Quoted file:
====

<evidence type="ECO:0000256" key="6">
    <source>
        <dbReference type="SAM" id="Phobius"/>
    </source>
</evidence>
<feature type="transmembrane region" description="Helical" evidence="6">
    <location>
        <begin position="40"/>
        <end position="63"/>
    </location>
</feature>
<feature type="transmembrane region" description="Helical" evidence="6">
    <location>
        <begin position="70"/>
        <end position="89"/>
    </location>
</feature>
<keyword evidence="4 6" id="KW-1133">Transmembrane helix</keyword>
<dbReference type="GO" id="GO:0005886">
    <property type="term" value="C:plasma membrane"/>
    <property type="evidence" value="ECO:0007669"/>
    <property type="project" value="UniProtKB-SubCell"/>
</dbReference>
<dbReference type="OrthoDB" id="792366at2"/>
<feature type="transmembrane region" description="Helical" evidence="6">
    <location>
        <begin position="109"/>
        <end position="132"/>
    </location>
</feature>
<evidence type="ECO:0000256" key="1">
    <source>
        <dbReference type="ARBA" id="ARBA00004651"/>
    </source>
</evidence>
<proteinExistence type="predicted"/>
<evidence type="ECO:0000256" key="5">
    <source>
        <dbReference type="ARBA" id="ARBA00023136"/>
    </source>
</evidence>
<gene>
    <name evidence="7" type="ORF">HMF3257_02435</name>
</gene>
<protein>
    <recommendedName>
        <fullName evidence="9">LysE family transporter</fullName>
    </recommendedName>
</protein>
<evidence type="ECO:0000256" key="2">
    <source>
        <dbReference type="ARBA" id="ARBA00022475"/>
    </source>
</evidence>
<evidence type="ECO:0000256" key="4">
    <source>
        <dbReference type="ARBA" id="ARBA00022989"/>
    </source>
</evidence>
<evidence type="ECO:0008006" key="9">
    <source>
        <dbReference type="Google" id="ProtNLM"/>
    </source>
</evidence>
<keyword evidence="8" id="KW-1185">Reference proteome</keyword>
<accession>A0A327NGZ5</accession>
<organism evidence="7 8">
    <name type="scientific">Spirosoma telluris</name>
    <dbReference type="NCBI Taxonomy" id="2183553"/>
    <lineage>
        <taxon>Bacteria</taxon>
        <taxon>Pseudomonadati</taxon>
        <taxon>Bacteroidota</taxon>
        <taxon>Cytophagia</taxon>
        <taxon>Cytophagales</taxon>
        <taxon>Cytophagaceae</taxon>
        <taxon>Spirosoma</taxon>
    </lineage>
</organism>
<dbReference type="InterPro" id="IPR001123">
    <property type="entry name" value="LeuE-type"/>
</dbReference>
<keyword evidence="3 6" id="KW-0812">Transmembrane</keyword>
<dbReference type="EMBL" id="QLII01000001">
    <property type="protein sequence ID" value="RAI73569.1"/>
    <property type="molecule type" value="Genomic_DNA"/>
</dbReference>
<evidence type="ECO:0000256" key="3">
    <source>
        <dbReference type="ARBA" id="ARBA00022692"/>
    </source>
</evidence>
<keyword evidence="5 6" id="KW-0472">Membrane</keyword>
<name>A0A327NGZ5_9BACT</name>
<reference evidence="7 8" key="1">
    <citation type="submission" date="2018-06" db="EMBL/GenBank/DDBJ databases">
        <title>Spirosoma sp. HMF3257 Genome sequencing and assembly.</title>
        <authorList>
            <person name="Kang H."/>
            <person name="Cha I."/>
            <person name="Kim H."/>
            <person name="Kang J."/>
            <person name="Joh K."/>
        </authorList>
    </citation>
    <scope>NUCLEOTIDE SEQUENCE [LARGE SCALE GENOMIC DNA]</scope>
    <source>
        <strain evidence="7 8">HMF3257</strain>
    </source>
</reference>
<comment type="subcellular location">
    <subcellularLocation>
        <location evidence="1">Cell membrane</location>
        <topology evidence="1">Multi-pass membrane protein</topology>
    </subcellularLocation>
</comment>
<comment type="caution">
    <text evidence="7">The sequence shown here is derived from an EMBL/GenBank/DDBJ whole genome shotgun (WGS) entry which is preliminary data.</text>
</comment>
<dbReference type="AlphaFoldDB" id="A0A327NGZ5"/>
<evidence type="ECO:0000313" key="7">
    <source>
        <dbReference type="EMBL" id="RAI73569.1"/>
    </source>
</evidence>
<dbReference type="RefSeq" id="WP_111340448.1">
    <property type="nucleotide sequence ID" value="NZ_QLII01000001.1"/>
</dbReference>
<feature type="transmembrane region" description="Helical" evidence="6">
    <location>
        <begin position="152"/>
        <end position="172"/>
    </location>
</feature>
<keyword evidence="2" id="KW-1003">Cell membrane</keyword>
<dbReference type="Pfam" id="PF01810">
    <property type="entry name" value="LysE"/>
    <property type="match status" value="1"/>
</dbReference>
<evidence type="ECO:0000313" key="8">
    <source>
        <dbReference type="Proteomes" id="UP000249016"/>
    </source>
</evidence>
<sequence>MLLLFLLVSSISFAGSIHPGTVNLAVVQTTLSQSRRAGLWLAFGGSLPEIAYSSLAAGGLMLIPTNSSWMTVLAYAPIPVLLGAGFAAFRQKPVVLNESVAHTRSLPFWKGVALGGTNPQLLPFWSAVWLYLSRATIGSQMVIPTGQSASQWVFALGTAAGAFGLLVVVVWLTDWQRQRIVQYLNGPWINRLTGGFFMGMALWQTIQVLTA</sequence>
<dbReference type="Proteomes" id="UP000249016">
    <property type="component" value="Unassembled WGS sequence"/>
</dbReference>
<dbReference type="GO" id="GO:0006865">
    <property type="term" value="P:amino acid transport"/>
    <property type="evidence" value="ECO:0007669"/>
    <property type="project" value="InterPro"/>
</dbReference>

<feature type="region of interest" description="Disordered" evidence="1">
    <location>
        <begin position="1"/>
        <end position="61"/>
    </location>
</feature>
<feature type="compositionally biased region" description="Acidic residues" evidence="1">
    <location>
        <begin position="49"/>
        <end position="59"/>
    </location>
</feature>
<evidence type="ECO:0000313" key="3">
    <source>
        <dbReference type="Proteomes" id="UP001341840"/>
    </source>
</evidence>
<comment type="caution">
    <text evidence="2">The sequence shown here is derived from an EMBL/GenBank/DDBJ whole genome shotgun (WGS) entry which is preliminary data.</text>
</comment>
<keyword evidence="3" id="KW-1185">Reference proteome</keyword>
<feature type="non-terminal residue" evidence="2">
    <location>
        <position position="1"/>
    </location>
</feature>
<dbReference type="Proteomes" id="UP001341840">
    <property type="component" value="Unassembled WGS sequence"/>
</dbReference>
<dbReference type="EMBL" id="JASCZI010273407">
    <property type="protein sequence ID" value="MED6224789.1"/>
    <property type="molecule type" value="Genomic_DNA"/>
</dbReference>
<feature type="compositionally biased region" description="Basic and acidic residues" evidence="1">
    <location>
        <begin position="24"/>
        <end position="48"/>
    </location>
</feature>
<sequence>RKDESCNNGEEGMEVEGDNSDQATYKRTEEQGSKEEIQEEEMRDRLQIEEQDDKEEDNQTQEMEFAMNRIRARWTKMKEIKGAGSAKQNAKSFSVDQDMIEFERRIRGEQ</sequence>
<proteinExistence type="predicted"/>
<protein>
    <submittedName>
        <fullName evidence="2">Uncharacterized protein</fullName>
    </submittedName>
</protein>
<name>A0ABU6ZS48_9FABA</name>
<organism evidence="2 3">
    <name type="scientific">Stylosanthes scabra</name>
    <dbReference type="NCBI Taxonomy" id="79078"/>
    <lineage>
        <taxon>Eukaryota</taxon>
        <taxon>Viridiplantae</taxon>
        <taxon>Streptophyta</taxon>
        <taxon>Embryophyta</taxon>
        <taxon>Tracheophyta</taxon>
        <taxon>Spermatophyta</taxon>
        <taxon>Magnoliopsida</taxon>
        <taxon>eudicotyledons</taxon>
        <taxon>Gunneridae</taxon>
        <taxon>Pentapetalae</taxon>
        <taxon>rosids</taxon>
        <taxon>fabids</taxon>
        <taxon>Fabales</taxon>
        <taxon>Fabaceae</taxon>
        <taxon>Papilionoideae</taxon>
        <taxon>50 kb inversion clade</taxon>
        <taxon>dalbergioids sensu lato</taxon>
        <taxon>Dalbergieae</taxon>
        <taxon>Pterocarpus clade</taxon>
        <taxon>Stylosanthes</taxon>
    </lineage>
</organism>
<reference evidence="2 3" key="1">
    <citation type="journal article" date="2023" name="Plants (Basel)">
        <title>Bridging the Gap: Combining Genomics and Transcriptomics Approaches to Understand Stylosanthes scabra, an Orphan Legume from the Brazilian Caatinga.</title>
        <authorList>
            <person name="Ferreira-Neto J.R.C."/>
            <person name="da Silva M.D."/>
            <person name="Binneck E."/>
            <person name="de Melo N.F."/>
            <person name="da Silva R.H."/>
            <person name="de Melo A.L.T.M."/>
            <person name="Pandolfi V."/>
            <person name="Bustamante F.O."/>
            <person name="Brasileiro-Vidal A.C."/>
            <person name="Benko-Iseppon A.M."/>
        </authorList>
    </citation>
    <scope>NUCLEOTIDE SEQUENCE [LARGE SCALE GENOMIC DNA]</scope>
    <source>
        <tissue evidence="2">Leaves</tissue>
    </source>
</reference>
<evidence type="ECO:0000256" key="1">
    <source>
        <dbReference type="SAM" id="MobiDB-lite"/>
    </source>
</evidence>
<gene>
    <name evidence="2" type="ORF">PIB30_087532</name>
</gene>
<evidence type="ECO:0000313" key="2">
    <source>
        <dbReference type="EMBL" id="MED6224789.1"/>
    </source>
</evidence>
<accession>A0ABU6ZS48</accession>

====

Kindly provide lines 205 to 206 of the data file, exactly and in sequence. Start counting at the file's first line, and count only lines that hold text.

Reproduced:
        <taxon>Eukaryota</taxon>
        <taxon>Viridiplantae</taxon>